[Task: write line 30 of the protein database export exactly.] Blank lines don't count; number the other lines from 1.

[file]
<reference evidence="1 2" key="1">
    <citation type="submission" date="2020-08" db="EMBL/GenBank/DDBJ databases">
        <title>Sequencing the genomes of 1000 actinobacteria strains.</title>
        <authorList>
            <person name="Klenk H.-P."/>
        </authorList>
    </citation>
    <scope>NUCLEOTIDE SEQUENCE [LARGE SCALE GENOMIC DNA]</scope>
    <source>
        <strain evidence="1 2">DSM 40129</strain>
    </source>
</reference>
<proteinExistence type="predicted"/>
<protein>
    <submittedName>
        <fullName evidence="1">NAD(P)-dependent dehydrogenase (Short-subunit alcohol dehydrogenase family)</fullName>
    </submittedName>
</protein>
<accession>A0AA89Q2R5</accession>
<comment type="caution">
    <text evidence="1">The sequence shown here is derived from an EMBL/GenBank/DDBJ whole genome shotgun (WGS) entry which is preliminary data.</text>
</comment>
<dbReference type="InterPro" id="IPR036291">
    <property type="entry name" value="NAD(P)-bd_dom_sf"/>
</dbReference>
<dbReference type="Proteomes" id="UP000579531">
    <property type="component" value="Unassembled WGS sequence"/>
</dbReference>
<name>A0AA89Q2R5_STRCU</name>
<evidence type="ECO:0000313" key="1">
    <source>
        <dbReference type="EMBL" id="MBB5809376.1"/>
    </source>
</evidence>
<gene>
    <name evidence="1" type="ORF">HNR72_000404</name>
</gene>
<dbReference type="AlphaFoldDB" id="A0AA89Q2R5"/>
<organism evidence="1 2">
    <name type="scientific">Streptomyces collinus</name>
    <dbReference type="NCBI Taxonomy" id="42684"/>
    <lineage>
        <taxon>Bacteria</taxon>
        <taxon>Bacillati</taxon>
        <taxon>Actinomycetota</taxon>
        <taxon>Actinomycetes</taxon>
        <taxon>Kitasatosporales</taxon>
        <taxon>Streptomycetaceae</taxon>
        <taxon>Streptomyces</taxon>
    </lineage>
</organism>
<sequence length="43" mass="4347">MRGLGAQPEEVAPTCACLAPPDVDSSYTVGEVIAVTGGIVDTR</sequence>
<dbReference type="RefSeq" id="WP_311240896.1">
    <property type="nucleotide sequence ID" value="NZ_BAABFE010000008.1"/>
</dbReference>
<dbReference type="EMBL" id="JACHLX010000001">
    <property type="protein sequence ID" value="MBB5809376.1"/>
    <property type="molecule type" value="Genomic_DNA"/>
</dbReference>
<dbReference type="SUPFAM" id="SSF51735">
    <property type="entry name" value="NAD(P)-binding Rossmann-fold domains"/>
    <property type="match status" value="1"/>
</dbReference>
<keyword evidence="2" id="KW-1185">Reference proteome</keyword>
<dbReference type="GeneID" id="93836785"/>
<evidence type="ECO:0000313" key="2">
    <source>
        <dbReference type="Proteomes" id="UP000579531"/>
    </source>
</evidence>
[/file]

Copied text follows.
<evidence type="ECO:0000313" key="1">